However, the good side did win in the end, according to the real witnesses, unlike the contradictory outcome of the movie.

  • As to “reader’s” comment above regarding the book by Thomas B. Allen (“Possessed”), I would not consider his “take” on the matter as credible: he has an [atheist] axe to grind, I believe, and doesn’t think there could be anything supernatural going on in the St Louis –or any–Case. Allen interviewed the few still-living individuals, including Fr. Walter Halloran (d. 2005), a burly ex-football player who helped to hold down the boy—but Fr. Halloran was diffident with Allen about concluding anything supernatural occurred. However,that was typical, in my view, for Fr. Halloran.

    [ Fr. Halloran reportedly said, “No, I can’t go on record, I never made an absolute statement about the things because I didn’t feel I was qualified.” That was perfect for Allen’s pre-established rationalist atheist narrative. Those who cant admit the possibility of God and a warfare with a personal evil will always be confirmed in their pre-conceived results. Congratulations.]

  • And the Lord lamented, “My people perish from lack of knowledge”. Hosea 4:6 Timothy R.

Georgetown: the Anti-Catholic Catholic University

Monday, May 21, AD 2012

William Peter Blatty, well-known novelist, author of the Exorcist, a Georgetown graduate, class of 1950, is spearheading an effort to force Georgetown to reform, or to cease to call itself Catholic.  Here is his letter:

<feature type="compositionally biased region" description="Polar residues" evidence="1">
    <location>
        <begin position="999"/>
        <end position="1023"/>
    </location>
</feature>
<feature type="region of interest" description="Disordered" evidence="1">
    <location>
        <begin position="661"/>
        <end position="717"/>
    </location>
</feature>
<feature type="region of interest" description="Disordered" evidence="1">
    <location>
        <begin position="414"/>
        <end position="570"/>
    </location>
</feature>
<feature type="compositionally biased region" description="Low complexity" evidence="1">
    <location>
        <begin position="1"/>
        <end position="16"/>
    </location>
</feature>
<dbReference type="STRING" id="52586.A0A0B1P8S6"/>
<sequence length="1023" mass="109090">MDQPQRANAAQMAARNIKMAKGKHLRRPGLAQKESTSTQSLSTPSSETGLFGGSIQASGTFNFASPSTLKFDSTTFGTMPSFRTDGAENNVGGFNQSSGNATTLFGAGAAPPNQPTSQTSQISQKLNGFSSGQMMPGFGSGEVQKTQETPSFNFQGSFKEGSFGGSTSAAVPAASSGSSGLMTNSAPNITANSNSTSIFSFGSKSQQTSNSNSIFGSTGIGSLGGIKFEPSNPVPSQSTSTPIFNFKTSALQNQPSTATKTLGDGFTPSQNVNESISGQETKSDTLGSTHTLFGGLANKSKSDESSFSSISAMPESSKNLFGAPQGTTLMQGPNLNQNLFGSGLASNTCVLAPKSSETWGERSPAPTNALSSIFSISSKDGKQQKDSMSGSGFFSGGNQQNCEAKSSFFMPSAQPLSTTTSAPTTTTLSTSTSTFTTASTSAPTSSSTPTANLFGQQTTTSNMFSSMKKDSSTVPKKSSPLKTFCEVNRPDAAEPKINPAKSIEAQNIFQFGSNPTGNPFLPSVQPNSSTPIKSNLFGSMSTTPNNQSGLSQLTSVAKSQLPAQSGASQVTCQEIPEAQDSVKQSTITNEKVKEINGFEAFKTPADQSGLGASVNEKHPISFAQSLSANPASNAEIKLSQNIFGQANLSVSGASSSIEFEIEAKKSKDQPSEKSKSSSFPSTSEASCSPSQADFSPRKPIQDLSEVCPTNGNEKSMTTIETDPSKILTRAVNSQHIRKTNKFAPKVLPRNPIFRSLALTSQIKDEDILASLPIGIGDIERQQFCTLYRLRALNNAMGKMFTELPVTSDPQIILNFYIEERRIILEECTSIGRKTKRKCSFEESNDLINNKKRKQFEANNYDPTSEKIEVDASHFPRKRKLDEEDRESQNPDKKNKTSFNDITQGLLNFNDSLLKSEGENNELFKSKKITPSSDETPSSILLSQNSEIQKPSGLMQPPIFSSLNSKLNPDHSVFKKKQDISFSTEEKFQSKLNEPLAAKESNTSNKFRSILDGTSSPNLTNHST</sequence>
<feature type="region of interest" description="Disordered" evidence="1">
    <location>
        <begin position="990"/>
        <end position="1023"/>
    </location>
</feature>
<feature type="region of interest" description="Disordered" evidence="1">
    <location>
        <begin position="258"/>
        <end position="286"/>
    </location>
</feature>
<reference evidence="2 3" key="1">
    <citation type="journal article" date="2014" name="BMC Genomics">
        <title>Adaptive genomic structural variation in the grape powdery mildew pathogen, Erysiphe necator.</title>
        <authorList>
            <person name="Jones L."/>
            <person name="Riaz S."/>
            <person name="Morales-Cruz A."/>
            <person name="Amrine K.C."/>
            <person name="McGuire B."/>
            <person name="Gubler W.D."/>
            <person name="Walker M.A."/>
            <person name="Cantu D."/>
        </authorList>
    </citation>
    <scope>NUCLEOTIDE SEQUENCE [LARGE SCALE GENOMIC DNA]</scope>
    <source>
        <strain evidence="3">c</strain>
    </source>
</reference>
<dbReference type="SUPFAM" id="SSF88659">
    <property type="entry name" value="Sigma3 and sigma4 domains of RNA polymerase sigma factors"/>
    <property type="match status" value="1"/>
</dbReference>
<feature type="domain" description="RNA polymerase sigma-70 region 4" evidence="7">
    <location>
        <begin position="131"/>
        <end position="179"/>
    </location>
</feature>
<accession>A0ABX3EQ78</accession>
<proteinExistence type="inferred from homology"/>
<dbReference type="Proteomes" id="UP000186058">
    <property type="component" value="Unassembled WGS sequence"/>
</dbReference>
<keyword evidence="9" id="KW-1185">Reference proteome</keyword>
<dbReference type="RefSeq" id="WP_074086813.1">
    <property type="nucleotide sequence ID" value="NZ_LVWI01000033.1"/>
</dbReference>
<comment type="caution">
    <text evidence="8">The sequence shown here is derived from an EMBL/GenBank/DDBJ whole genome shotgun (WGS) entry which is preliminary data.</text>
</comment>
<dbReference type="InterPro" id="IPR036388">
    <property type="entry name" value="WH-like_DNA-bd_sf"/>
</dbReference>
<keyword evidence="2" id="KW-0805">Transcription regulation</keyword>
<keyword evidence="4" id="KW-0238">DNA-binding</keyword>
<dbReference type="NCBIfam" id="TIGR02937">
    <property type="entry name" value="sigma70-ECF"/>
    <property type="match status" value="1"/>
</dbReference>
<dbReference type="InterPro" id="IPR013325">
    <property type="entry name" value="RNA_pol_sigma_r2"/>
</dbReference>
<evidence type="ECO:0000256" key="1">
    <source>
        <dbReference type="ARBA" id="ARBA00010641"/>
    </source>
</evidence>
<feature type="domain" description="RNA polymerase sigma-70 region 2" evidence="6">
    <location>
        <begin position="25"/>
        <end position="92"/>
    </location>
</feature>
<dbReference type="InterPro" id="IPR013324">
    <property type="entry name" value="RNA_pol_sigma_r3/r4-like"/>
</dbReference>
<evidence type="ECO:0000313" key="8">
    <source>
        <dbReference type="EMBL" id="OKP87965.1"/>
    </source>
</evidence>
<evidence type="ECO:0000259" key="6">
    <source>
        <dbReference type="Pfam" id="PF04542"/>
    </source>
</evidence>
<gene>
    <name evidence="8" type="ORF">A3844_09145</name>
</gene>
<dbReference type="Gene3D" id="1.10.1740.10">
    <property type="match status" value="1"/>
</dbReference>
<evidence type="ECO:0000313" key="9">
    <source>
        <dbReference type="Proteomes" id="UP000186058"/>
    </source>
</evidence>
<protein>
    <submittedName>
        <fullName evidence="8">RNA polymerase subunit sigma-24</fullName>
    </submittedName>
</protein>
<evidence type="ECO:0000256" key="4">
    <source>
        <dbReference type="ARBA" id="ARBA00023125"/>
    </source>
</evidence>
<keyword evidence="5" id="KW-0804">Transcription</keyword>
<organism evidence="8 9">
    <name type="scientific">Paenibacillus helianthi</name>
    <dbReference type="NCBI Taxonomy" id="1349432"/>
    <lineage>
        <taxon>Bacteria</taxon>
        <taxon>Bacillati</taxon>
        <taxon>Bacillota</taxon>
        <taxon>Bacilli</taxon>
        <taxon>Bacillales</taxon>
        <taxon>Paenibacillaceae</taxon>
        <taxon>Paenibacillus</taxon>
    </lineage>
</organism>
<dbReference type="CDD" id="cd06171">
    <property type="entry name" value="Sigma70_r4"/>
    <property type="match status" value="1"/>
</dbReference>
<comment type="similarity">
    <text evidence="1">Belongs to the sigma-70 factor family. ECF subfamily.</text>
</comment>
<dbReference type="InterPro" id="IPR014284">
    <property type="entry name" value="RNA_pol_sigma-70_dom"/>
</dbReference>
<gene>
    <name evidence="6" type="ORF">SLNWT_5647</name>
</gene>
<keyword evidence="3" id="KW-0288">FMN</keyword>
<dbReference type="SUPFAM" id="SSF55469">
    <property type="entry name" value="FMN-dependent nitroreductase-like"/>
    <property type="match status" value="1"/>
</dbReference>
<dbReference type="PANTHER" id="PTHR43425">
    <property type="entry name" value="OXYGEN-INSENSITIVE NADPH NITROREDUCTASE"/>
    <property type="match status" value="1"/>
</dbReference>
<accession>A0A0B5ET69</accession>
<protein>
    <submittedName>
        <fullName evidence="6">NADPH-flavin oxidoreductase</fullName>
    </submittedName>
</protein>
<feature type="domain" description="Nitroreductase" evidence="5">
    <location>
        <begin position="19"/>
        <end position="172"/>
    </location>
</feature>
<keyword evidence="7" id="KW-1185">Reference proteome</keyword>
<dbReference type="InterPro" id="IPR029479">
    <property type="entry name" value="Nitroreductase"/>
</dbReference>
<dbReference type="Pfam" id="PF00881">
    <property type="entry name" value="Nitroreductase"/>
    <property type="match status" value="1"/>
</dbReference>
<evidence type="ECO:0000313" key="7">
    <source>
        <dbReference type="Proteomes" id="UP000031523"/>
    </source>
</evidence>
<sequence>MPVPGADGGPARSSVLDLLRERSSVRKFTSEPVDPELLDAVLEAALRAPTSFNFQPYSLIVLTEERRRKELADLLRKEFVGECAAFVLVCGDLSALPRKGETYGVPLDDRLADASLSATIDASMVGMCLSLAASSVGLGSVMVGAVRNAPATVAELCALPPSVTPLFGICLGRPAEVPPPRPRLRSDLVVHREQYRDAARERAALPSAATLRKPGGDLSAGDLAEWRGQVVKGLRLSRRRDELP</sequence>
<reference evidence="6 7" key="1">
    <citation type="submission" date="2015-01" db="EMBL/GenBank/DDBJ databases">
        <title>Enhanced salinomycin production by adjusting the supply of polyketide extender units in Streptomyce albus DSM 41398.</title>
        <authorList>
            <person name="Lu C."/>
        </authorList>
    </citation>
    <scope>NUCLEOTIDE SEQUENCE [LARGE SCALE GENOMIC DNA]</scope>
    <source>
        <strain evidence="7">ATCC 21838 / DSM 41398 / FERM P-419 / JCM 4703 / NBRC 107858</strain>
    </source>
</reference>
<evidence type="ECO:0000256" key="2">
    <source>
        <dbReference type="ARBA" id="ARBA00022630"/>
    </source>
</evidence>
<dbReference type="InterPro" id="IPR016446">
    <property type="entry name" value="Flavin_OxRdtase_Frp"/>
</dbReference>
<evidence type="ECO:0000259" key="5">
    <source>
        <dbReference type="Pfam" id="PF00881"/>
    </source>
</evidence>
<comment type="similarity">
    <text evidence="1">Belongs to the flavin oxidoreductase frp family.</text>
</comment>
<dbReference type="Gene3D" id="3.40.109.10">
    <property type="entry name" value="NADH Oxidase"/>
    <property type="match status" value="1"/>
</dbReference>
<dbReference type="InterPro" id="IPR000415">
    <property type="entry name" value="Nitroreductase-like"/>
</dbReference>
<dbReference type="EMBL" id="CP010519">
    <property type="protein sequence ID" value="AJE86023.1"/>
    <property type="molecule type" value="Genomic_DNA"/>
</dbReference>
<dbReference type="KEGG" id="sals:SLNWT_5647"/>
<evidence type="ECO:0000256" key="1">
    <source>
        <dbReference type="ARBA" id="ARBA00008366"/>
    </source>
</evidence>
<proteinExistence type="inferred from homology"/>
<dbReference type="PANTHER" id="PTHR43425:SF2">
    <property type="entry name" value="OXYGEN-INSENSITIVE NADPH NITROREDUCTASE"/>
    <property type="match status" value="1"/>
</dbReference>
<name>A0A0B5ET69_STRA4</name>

Dear Friends,

I invite you today to join me in The Father King Society to Make Georgetown Honest, Catholic, and Better by signing on to a very special effort here. I ask you also to curtail your donations to Georgetown University for one year.

The late Jesuit Father Thomas M. King was a good friend. I had the privilege of lecturing his theology class, which started the rumor that he had inspired my priestly character in The Exorcist. Father King inspired many other things; and our effort now.

On May 5, 2012, in a speech to American bishops, Pope Benedict XVI called on America’s Catholic universities to reaffirm their Catholic identity. The Pope noted the failure of many Catholic universities to comply with Blessed John Paul II’s apostolic constitution Ex corde Ecclesiae. The Pope said that preservation of a university’s Catholic identity “entails much more than the teaching of religion or the mere presence of a chaplaincy on campus.”